In an interesting display of “leadership” that can only be framed as “Be Afraid, Be Very Afraid” , an automotive executive shared the following:
The times for the auto industry are not just unimaginable, but “truly unimaginable,” he wrote. And also “challenging,” he added three sentences later.
The current economic period is not just difficult, but “the most difficult any of us can remember.”
Truly unimaginable? Really? Somehow defense attorney Demi Moore in A Few Good Men comes to mind.
Demi: “I object!”
Demi: “Then I STRENUOUSLY object!!!”
The problem is … he’s wrong. (Or simply afflicted with short or very selective memory)
Check out the long-term track record for the sale of domestic light-duty vehicles over the last thirty years or so:
Breaking it down into year-over-year comparisons provides a better/closer look at the situation replete with a number of cycles and historical challenges:
By the way, those 2009 forecasts are deemed worst-case scenarios according to think tanks and economists in their research.
And 2008 probably isn’t even in the Top Ten Worst … yet.
The point is that we’ve clearly been here before. Granted, the specific aspects of the challenge are different but from the larger perspective, cycles have been cycles and will continue to be cycles for the forseeable and unforseeable future.
There are cases where our analysis would be well-served to include much more than 10 years of retrospective. It’s something we’ll be taking a much closer look at because we believe that cycles will be cycles … and they deliver beguiling challenges.
When The Music Stops … Will You ‘Own’ A Chair?
Dan Hess is right about yesterday’s market surge. And frankly, it’s precisely one of the things I consider the most dangerous about these times that we live in. We all remember the childhood game of musical chairs.
Our daughter, newly-minted degree from Michigan State in hand, is a teaching intern at a local high school. As the latest episode of market turbulence has erupted, she’s shared stories of teachers seeking refuge in their 403(b) plans by converting their equity-based holdings to cash or “guaranteed return” options.
The music will stop.
As Warren Buffett has shared in his op-ed a couple of weeks ago, no one — not even the Oracle of Omaha himself — can say when, where and how much … but the music will stop.
Here’s a look at a one-day chart of market performance. Again, I emphasize that this one day would have been representative of greater than 50% of most market * years * of stock market heritage.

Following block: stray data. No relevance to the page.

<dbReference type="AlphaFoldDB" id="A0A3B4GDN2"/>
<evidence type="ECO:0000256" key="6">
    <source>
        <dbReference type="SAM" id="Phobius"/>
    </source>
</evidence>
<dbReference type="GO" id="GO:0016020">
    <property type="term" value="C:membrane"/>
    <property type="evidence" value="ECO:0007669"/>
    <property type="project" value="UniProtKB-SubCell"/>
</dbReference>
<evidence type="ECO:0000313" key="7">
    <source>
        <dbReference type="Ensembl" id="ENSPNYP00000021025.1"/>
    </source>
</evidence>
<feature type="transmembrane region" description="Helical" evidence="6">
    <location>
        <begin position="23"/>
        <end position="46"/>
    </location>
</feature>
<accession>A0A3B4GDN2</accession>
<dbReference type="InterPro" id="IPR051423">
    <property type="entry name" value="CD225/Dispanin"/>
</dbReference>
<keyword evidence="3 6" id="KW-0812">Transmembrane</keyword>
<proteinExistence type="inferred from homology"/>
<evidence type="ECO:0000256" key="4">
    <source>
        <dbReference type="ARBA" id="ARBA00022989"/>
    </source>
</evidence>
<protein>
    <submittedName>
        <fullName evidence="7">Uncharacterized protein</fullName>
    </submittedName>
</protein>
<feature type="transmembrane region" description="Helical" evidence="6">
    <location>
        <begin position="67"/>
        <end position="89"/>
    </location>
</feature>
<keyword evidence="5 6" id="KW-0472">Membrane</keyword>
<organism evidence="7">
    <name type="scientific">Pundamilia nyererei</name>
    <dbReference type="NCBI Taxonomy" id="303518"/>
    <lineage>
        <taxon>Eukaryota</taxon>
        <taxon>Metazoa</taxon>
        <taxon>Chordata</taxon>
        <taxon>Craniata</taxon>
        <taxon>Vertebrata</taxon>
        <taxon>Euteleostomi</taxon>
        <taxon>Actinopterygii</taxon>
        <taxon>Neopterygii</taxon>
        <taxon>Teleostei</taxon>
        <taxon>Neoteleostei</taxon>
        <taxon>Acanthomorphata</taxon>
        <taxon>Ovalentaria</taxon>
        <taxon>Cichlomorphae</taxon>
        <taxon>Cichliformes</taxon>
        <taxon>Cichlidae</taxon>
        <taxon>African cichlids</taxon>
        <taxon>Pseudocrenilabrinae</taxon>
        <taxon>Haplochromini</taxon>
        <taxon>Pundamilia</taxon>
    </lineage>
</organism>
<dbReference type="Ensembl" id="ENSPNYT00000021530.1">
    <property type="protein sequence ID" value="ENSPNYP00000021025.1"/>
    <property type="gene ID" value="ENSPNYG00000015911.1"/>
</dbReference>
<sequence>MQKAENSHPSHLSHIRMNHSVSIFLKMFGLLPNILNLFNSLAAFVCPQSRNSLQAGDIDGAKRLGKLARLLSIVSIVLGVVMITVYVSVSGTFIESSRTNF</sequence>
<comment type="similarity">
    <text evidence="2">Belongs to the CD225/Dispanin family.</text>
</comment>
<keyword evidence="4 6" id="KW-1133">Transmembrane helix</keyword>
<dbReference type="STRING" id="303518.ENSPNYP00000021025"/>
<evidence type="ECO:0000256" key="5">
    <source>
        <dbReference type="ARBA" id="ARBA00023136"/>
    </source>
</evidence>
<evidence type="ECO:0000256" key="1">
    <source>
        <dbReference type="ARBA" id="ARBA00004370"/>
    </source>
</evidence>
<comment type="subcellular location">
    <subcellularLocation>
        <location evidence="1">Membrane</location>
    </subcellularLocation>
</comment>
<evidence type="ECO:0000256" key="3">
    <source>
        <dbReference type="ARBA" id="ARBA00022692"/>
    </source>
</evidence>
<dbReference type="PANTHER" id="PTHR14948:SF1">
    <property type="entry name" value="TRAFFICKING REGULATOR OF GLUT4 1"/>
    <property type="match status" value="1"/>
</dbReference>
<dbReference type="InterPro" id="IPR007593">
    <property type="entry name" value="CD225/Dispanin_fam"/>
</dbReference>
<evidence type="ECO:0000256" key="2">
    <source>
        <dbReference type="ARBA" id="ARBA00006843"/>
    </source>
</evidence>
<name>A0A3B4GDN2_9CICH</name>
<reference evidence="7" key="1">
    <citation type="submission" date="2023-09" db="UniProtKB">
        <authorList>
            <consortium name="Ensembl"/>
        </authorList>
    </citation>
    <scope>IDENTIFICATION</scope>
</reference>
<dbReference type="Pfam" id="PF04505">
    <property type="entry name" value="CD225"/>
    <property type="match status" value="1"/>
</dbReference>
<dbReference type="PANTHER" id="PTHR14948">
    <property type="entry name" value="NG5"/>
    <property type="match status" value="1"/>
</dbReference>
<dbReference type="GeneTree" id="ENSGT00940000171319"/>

String several days like this together and SUDDENLY an entire wing of gifted, but fugitive, educators (and a nation of “average” investors) has been left in a chilling wake of forfeited opportunity.
Follow the Money
We’ve been hearing a lot about “huge piles of cash” on the sidelines and in doing some homework, I’ve discovered an area ripe for even more confusion. When we look at the cash levels in the average equity funds, it’s running about 4.5% at the present. This ranges from 2-10% (approximately) over the years. Many pundits are looking at these cash levels and suggesting, “it’s not that high.”
These levels are driven/influenced by: (1) relative interest rate levels, and (2) redemption activity. With low interest rates and fund managers struggling to cover redemptions, I’m not surprised at all that the level is so “low.”
When we make a comparison of cash accounts versus total assets, the picture changes considerably:
Source: SeekingAlpha: Cash Levels & Signals of a Market Bottom
Study this closely. This is what the gasoline for the engine called “Sudden” looks like. Much has been made that some of these intra-day major moves in the market have been on low trading volume. Many of the rhinos are sleeping or treading water. They never sleep for ever.
The current cash/assets ratio is approximately 32%. [Source: www.ici.org]
None of us know what the bottom looks like or if we’re any where near it. But history teaches us about the chilling wake. Ken Fisher recently shared during a Bloomberg interview that every time he hears, “But … it’s different this time …” he immediately begins shopping for high-quality companies for the long haul.
Historically, investors have increased cash positions during bear markets but have been slow to reallocate to stocks. Sudden corrections — and sudden rallies — have been a normal part of the stock market over time, and attempting to move in and out of it can be a costly endeavor.
Our family is steadily committing cash positions in our retirement accounts to the likes of companies featured here perpetually at Manifest Investing. We believe in the long-term perspective for world class companies — no matter where they’re domiciled. We believe in the resilience of the American people, our leadership companies, and the dogged nature with which we’ve always tackled the challenges that confront us. We may not know a market bottom when we see it, but we know what avoiding the lure of musical chairs has meant for hundreds of thousands of effective long-term investors over several decades.
… knowin’ where I stand
You can take it or leave it
This is me. This is who I am.
Give me a tin roof, a front porch, and a gravel road
And that’s home to me, feels like home to me.
Thanks for listening. 🙂
Shop and study at will.
One thought on “Celebrating Heritage: Wall Street vs. Boondocks”
Update : A house did burn down in our neighborhood during 2012. Where are those credit default swaps when I need them? (We can always pawn the Maserati)